Washington | US President Joe Biden on Thursday hoped that his Chinese counterpart Xi Jinping would attend the G20 Summit in New Delhi.
Biden, along with more than two dozen world leaders, is scheduled to attend the G20 Summit in New Delhi next week that is being hosted by Prime Minister Narendra Modi.
Recent media reports said that Russian President Vladimir Putin and Chinese President Xi Jinping are not likely to attend the summit.
"The answer is I hope he attends the G20 Summit," Biden told reporters Thursday when asked if he is expecting President Xi to attend the meet.
Meanwhile, Farwa Aamer, Director of South Asia Initiatives at the Asia Society Policy Institute (ASPI), said that President Xi's skipping of the G20 Summit in India could be seen as evidence that China at this point of time is reluctant to cede the centre stage to India.
"Perhaps the most significant development so far, which some may say was expected, has been President Xi's decision to skip the upcoming G20 Summit hosted by India. This move carries multifaceted implications.
"Firstly, it can be inferred that China is reluctant to cede the centre stage to India, particularly within the region and the broader neighbourhood. This underscores China's intention to maintain its dominant role and influence, directly impacting the delicate balance of power in the region," Aamer said.
Secondly, President Xi's absence serves as a reminder that achieving de-escalation at the border will require sustained and intricate diplomatic efforts. The negotiation process will be protracted, intertwined with the broader geopolitical landscape of the Himalayan region and China's strategic competition with the United States, she said.
The absence of high-profile summits such as the G20 from President Xi's schedule highlights the intricate layers of negotiations and the imperative of ensuring that domestic audiences are aligned with the diplomatic path forward, she said.
"Looking ahead, it is evident that Sino-India relations are navigating complex terrain. The border issues are deeply intertwined with historical disputes, national pride, and strategic interests. As both nations vie for influence on the global stage, their interactions will be influenced by not only regional dynamics but also the overarching framework of great power competition between China and the United States,” Aamer said.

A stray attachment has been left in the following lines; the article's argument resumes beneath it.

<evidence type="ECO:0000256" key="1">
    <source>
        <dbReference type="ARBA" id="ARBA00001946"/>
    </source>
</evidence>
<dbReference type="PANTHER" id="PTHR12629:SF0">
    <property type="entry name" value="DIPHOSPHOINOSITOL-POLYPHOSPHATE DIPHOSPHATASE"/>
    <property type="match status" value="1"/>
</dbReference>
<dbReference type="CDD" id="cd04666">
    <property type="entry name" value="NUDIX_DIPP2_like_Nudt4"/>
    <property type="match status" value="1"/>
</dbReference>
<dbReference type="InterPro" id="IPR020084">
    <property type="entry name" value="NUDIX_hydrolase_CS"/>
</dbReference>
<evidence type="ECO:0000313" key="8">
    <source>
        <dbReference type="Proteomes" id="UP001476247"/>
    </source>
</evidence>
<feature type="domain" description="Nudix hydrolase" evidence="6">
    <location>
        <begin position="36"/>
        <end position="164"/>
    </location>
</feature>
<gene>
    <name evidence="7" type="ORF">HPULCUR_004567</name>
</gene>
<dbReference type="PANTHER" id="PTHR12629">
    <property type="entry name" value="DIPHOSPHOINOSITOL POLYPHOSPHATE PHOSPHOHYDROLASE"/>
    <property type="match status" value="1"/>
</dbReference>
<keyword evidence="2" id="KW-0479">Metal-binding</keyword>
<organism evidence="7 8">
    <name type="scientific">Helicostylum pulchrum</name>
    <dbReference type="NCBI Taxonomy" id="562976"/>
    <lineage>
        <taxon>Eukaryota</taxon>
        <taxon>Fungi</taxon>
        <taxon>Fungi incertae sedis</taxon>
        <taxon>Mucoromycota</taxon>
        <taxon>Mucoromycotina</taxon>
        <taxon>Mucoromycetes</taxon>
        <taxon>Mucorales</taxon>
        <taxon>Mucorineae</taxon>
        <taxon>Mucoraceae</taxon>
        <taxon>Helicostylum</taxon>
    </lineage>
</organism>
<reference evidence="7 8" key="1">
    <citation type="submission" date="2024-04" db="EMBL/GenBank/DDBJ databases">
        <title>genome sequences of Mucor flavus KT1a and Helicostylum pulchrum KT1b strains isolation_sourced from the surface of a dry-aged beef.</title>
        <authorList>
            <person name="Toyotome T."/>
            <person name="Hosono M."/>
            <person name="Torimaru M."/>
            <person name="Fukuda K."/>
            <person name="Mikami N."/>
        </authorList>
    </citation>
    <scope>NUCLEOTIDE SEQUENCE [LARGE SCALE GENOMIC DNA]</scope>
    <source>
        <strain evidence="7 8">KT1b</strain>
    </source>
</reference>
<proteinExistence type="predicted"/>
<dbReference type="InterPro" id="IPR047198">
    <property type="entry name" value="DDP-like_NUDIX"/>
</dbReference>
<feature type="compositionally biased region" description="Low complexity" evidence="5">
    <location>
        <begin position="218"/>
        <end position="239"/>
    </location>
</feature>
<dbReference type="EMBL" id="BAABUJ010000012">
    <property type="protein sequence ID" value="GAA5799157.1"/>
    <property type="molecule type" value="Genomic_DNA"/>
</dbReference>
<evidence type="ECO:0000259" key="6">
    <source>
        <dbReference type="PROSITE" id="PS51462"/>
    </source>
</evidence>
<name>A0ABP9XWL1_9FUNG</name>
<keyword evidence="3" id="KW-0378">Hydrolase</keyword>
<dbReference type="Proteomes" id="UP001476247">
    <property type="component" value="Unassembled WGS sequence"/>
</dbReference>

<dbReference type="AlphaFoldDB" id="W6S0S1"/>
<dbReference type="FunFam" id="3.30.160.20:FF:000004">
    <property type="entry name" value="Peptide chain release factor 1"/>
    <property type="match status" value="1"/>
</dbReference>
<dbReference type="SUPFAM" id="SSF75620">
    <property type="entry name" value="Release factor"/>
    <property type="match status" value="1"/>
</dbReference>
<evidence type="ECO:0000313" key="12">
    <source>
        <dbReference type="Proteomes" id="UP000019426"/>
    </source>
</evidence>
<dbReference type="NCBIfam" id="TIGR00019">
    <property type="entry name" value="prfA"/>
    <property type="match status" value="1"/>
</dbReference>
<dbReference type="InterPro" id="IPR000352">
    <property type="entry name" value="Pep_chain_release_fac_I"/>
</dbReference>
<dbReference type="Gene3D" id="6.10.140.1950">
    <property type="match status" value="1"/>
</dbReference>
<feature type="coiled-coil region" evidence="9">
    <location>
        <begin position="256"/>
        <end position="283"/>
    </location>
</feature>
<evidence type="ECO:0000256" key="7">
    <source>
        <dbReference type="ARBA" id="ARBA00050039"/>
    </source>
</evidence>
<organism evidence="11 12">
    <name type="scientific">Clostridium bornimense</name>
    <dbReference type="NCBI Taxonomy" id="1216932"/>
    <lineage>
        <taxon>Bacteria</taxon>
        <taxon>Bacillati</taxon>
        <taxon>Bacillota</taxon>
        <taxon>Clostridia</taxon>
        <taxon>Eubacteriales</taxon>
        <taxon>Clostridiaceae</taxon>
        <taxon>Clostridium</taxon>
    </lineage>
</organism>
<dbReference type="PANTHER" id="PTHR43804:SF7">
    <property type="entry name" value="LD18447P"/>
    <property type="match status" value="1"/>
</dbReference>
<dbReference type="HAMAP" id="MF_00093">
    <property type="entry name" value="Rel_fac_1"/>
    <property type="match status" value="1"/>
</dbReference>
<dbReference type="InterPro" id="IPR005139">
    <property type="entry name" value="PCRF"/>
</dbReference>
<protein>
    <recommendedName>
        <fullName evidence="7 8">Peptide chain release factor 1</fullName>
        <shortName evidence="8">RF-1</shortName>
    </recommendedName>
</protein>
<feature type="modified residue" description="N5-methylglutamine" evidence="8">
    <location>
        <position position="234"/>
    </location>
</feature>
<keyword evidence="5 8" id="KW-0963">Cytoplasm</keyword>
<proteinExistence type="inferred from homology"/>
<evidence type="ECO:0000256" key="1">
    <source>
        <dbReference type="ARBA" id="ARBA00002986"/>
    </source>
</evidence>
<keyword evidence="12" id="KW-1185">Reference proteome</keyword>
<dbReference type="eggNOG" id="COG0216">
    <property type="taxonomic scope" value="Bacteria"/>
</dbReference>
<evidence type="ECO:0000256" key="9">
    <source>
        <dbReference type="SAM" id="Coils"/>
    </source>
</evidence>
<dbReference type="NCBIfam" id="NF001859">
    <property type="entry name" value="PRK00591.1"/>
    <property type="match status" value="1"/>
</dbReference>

As for the G20 Summit, the eventual outcome will serve as a barometer of the extent to which geopolitical tensions and strategic competition are impacting global economic cooperation and multilateral diplomacy, she said.
Since the Galwan clashes of 2020, Sino-India relations have been marked by escalating tensions and unresolved border issues, she said, adding that despite multiple rounds of diplomatic discussions and the recent meeting of corps commanders, a clear and easy resolution to the border disputes remains elusive.
Prime Minister Modi's repeated statements that the trajectory of Sino-India relations hinges on the situation along the border highlight the significance of this issue. As it stands, the prospects of a swift settlement seem remote, at least in the near future, Aamer said.
"The bilateral dynamics were enigmatic, with hints of a potential meeting between Prime Minister Modi and President Xi during the BRICS Summit. However, the actual interaction was limited to a brief exchange, reflecting the deep-seated complexities at play," she said.
"China's subsequent release of a new map, asserting its sovereignty over the northeastern state of Arunachal Pradesh and the disputed Aksai Chin plateau, further exacerbated tensions. India's strong protest, including Foreign Minister S Jaishankar's labelling of China's claim as 'absurd,' underscored the gravity of the situation. On its part, China employed a familiar strategy, urging all parties to remain objective and avoid over-interpreting the issue," Aamer said.